The international order is changing rapidly and not in a positive direction. The Russian war of aggression against Ukraine has made these risks very clear. For the first time since the Second World War, we feel that there is an imminent threat to the eastern borders of NATO. After 1990, Europe had somewhat hoped that it would face no immediate military threats, but it is now recognizing that this is not the case. Therefore, Germany’s entire security policy has to be aligned with these recent developments. It has also been recognized that security cannot be regionalized and has cross-regional impacts. Hence, Germany appreciates the close coordination that it has with Japan on the Russian aggression.
Fireside chat with Mr. Jesper Koll
Bilateral business relations
Business relations between Germany and Japan have been mainly focused on either trade, technological exchange, or doing business together in third markets, rather than on direct investments. A remarkable intensification in technological cooperation is expected because both economies face huge tasks of transformation. They both need to digitalize their economies and manage a tremendous transition in the energy field. This will require enormous investments and the huge costs of technology development will have to be shared.
Germany is very much aware of the need for migration to fill the shortages in its labor force. It has just passed a new law seeking to attract a qualified labor force from worldwide. In principle, Germany is not a migration country, but it has received asylum seekers. More than a million people have come to Germany from Ukraine alone.
Germany, along with other European countries, is facing a serious problem of illegal migration. Therefore, the European Union is currently engaged in very intense discussions on how it can better control illegal migration and streamline the asylum seeker processes. There is a need to distinguish among the three groups: legal workforce influx, asylum seekers, and illegal migration.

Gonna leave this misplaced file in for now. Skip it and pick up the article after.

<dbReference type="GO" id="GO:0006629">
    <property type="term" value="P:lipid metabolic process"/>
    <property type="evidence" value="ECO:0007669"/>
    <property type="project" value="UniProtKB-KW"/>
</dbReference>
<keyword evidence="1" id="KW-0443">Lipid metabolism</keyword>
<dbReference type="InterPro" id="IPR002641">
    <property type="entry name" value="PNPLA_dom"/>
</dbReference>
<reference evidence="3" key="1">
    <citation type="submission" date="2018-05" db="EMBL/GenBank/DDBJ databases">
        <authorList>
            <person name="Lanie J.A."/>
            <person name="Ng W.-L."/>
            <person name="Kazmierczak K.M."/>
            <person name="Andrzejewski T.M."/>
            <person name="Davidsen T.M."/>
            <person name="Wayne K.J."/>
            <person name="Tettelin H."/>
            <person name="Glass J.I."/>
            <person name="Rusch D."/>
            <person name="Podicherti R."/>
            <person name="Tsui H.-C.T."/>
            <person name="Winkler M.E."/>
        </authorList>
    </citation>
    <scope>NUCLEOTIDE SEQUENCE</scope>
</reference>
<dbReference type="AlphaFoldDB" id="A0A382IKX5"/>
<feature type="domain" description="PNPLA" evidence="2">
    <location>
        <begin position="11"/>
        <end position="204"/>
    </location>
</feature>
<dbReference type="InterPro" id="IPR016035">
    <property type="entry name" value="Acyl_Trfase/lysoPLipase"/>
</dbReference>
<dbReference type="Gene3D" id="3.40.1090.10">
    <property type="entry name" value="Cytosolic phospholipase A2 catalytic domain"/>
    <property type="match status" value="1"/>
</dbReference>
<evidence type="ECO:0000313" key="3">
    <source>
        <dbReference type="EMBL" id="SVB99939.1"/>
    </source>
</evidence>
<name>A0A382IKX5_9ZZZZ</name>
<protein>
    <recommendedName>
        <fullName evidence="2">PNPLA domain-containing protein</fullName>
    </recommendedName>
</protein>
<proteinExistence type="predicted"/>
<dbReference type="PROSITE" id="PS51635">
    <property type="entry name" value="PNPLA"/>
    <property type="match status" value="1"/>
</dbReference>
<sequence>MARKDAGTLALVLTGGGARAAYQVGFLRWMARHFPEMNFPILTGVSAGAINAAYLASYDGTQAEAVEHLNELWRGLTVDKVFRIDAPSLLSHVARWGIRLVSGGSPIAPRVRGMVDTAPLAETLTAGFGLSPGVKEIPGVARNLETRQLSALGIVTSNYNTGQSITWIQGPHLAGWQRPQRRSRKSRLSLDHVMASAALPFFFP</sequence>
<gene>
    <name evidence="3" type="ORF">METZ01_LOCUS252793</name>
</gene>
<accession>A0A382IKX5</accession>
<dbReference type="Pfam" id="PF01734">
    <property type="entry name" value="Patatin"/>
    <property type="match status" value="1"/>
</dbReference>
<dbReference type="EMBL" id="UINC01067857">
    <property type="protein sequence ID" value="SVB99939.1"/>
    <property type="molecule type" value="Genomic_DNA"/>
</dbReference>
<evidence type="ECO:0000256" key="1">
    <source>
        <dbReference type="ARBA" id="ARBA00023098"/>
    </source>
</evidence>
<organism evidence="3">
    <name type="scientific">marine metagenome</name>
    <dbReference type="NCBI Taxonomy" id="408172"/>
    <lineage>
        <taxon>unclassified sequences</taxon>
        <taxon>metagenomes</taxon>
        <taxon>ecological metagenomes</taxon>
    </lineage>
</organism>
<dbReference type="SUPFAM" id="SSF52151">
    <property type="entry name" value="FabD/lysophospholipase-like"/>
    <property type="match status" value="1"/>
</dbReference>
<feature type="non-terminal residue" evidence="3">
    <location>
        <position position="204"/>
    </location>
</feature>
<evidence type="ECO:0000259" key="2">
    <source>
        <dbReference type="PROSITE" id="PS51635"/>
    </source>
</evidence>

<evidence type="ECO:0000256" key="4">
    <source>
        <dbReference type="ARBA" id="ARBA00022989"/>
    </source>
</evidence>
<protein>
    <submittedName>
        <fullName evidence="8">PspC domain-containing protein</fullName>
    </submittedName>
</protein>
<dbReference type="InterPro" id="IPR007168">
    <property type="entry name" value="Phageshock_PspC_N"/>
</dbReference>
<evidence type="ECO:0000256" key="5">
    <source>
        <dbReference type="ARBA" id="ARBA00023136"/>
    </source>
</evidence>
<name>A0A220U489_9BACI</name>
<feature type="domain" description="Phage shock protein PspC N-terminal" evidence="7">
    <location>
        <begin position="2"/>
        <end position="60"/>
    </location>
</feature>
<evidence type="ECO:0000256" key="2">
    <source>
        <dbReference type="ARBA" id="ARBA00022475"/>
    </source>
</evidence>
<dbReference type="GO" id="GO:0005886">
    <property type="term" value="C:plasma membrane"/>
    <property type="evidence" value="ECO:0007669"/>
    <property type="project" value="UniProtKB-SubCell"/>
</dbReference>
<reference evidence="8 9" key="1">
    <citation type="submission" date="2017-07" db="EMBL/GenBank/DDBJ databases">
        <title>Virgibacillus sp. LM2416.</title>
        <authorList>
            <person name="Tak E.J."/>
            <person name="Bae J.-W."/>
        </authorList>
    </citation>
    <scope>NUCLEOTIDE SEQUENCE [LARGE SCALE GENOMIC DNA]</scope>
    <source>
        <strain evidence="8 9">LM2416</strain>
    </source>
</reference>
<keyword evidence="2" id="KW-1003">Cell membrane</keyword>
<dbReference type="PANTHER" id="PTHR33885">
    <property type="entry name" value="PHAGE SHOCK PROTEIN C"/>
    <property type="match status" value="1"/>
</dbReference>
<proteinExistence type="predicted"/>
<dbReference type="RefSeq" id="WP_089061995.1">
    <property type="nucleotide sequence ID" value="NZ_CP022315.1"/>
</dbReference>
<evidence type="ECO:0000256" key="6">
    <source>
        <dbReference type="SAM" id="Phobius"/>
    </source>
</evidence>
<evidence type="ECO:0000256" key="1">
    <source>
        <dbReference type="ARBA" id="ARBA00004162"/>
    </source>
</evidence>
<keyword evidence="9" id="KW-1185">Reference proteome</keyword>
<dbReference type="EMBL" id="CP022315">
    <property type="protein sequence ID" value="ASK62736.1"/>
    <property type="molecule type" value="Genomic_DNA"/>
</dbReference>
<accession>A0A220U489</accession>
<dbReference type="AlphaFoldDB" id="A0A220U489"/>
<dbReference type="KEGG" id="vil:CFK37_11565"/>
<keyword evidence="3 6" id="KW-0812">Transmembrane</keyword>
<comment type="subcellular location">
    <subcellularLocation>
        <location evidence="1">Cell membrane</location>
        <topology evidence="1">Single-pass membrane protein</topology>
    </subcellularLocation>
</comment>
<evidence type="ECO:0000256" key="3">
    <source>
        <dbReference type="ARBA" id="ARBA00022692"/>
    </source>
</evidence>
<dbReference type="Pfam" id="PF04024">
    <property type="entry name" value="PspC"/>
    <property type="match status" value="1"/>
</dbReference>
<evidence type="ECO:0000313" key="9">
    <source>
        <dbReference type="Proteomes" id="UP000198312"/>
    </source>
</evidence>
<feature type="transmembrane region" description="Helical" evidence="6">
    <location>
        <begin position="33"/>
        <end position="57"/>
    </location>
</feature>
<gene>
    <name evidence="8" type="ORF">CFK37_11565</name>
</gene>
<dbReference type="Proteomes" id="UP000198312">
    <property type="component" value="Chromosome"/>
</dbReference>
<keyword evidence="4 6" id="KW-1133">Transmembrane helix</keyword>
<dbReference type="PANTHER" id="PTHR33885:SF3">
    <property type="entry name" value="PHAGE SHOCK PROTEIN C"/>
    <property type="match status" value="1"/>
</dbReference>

Germany has learned that to have migrants stay in the country for the long term, much effort is required to facilitate their integration as much as possible. There are certain prerequisites to successful integration; one of the most important is language training. Another is the intention of staying long enough to have a family in Germany.
Over the last 15 years, we have seen quite a change in the membership of the board at many major companies in Germany. Many senior leaders have a migration background, and some have made it to the top. We need to let people know that our countries are not temporary destinations where one comes for a couple of years to make money, but a place where you can actually have a career and be successful.
Different approaches to energy security
Germany has been strongly reliant on Russian gas imports with the illusion that they would be safe even if political problems arose. This was based on the experience it had with the Soviet Union during Cold War times when millions of soldiers were on both sides of the Iron Curtain. Within a few months, Germany replaced the deliveries of gas through pipelines from Russia with LNG deliveries by building new LNG ports. With two new LNG ports to be built within a year, Germany’s LNG capacities should be sufficient to guarantee supply for next winter.